Published in Berkshires Week on August 20, 2014
Original article: http://www.berkshireeagle.com/berkshiresweek/ci_26371351/bennington-baroque-improvise-old-school
NORTH BENNINGTON — This Saturday evening, Bennington Baroque will take its audience back in time to an era of musical history that predates modern instruments, notation, tuning standards and playing techniques.
Using historically accurate period instruments and plenty of their own creativity, the quartet will awaken pieces of music written in the baroque era, which lasted from roughly 1600 to 1750, performing works by French composers François Couperin (1668-1733), Michel Pignolet de Monteclair (1667-1737) and Marin Marais (1656-1728), as well as and several pieces by Georg Philipp Telemann (1681-1767) of Germany.
While classical music enthusiasts will notice a variety of differences between baroque music and modern or mainstream classical music, harpsichordist Sandra Mangsen and baroque violinist Kevin Bushee explained that baroque music is unique in its definition of virtuosity and rooted in a specific period of human exploration.
“This music is really about trying to figure out what was done in the classical period, in Greece and Rome,” said Bushee. “In the 17th century, they had few examples of anything from antiquity, so a lot of it was built on bits and pieces of architecture, what they saw in Rome, and what they knew from theoretical writings. But they didn’t have the sound, so the 17th century really just dreamed it up.”
With the discovery of Pompeii and other archeological finds, Bushee said, the musicians of the 18th century had a much more advanced understanding of ancient Greek and Roman styles.
“There was almost a science surrounding antiquity at that point, and they could glean a lot more information. That’s why you then had Haydn and Mozart and so on,” he said.
From a musical perspective, Bushee and Mangsen said, rather than showing off impressive displays of technical skill, like some classical music, baroque composers were more interested in evoking an emotional response from their audience.
“With this music, it’s a different kind of virtuosity. It’s a virtuosity of feeling, not of technical brilliance,” said Bushee, quoting Dutch baroque musician Sigiswald Kuiken.
This alternative artistic focus makes playing baroque music a significantly different experience from performing other types of classical music, they said, as it asks the performers to inject their own personality into every piece.
“In the 17th and 18th centuries, composers were often players,” Bushee said, “so that notion of improvising is so much a part of this music making. We have the notes on the page, but then we realize that in this tradition, it was accepted and anticipated that the players would add to what’s on the printed page. We’re using our ears a lot — it’s a lot like jazz.”
“That’s what attracted me to this world,” Mangsen said. “I didn’t go into music in the first place because I didn’t see it as intellectually interesting. But then, when I met the early music world, it seemed as if there was more room for your brain. There wasn’t just this received tradition that your teacher was giving you, where there’s a right way and you must play in that way.”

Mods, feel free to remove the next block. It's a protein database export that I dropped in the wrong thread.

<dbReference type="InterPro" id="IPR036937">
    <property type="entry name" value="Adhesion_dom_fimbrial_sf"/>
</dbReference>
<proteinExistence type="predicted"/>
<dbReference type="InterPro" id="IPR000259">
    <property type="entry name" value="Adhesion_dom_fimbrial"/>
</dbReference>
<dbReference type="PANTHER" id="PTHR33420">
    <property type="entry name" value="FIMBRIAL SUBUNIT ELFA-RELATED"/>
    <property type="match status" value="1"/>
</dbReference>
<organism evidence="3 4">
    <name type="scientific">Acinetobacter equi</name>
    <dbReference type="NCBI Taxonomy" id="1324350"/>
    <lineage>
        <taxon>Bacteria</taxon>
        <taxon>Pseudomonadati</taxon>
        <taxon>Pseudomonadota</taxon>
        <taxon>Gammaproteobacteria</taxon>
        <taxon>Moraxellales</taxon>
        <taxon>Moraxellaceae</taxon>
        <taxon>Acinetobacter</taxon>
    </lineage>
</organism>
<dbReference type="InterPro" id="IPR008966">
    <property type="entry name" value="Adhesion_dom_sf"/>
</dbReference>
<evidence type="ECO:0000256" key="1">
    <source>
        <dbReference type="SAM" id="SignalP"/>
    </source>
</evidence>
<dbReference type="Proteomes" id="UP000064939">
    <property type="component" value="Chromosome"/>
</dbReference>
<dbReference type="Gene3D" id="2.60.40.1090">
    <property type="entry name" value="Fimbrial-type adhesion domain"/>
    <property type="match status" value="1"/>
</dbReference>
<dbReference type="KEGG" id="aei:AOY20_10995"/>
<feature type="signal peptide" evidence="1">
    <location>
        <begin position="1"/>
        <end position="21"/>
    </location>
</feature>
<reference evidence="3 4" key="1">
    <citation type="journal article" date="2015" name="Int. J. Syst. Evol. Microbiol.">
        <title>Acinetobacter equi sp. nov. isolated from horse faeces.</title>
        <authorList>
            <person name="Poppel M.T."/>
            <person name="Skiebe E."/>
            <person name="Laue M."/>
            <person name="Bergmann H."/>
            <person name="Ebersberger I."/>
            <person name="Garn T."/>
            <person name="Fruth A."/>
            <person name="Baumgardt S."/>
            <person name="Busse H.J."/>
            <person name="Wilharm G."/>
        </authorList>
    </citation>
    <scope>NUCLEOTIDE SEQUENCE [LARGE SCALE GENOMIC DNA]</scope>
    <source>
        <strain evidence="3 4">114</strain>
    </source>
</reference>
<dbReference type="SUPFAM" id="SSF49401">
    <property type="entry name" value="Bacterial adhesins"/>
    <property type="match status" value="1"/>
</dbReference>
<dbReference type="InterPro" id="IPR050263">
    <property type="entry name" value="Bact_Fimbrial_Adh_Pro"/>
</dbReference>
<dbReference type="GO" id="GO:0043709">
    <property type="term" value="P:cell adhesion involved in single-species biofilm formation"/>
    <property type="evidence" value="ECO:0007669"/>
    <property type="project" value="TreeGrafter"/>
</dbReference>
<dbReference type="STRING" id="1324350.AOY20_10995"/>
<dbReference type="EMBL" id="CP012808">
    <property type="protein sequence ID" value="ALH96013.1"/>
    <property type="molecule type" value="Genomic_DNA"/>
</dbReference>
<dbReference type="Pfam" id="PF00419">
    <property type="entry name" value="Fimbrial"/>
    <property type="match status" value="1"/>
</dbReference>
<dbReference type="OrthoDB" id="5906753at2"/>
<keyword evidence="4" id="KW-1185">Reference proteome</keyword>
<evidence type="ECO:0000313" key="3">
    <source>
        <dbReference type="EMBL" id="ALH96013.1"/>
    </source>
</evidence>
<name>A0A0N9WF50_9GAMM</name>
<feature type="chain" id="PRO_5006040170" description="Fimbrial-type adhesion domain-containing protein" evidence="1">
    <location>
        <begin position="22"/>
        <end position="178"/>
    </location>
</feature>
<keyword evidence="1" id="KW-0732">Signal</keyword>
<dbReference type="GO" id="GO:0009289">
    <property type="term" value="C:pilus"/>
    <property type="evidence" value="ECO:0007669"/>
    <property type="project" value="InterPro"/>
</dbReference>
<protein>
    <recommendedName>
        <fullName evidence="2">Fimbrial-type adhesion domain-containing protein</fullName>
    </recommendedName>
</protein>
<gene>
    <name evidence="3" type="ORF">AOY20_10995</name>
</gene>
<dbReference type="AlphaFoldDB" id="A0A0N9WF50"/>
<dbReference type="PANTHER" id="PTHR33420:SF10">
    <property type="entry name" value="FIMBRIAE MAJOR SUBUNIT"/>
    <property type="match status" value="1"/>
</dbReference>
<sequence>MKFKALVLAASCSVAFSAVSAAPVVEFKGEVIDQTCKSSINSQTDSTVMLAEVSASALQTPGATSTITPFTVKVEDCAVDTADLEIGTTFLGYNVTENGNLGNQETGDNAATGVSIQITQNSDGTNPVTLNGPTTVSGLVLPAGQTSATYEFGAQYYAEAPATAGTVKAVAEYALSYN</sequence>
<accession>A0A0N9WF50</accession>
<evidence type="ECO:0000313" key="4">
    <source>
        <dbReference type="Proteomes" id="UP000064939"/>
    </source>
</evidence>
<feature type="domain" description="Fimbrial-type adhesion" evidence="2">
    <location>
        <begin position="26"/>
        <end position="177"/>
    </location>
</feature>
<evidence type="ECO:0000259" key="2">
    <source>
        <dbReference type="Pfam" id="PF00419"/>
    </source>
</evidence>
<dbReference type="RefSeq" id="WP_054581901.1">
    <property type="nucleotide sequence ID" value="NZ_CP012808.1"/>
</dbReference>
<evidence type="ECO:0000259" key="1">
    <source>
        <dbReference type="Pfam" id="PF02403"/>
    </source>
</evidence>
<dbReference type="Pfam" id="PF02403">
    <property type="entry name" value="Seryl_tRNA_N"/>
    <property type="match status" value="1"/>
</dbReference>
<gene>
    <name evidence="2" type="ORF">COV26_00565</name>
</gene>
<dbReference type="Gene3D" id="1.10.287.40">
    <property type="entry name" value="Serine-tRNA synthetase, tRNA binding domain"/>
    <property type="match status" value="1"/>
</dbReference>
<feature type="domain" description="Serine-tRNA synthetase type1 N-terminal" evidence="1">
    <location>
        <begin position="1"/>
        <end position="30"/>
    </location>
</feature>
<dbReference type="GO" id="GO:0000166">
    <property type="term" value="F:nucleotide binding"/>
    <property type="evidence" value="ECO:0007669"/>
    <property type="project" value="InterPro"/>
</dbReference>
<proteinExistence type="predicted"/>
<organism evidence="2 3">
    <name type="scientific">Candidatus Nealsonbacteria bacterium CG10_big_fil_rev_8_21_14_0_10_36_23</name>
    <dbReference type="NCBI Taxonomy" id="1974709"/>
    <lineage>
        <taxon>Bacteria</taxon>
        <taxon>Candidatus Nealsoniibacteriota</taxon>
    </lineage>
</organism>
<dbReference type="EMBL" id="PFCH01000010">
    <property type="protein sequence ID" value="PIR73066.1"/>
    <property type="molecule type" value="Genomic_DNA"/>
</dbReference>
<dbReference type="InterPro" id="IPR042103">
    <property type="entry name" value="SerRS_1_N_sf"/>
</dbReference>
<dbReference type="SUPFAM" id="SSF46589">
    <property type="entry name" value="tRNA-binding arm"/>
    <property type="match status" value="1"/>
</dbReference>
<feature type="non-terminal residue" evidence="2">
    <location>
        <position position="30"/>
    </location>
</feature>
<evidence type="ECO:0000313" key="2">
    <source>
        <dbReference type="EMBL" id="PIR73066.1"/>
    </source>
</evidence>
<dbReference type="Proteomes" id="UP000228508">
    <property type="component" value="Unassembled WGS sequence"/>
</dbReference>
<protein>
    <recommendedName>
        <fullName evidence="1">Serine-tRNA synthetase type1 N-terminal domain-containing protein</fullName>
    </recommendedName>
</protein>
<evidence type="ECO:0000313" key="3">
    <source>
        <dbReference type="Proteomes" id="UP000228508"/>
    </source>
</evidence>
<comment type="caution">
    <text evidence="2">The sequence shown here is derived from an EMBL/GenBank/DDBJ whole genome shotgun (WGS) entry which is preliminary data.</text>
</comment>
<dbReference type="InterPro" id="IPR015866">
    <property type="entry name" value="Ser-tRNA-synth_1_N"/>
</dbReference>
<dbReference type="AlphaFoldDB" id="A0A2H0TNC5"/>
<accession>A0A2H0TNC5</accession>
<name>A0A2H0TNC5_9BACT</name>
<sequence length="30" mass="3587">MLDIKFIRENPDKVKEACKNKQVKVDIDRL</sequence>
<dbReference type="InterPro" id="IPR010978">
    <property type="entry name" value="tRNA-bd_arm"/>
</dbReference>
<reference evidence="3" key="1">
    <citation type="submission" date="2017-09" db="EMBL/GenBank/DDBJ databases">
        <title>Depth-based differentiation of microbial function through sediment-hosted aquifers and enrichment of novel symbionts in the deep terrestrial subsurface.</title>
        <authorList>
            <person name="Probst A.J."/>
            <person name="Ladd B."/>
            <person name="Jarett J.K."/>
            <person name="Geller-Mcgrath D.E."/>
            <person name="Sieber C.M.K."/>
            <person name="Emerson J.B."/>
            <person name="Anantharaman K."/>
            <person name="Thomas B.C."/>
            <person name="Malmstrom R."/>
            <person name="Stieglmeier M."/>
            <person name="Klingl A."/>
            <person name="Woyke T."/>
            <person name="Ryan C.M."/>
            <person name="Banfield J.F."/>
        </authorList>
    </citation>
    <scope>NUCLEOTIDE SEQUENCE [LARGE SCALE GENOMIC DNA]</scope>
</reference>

Using period instruments is also an important part of performing baroque music because they function and sound different from their modern counterparts in significant ways.
“A baroque flute, such as the one [Bennington Baroque performer Mathieu Langlois] will be playing, is much softer than a modern metal flute, has a smaller range, and has some notes that are covered — have a more muffled rather than an open sound, all due to the nature of the instrument,” Mangsen said. “A modern flute fixes these problems by using a lot of keys to make sure all of the sounds can be produced relatively equally. Meanwhile, the baroque composer knew the sounds on the baroque flute — if he wants a ghostly sound, he can write in a key that uses a lot of those covered pitches. You lose all of that on a modern flute.”
Bennington Baroque will perform Saturday with Mangsen on harpsichord, Bushee on baroque violin, Langlois on baroque flute and Andre O’Neil on viola da gamba. The program is built around a quartet piece, written by Georg Philipp Telemann when he was in Paris, placed in the context of several other Telemann works and a selection of pieces by French baroque composers.
“The subtext of the program is ‘Gee whiz, Telemann knew what was going on in France!,'” said Mangsen, adding Telemann was also versed in Italian traditions, which will also factor into the performance.
“People talk about Bach as someone who integrated the Italian and French styles, but Telemann did that even more,” she said. “He’s the most unsung composer of the 18th century.”
“Well, perhaps there are others,” she added, “but he’s my current hero.”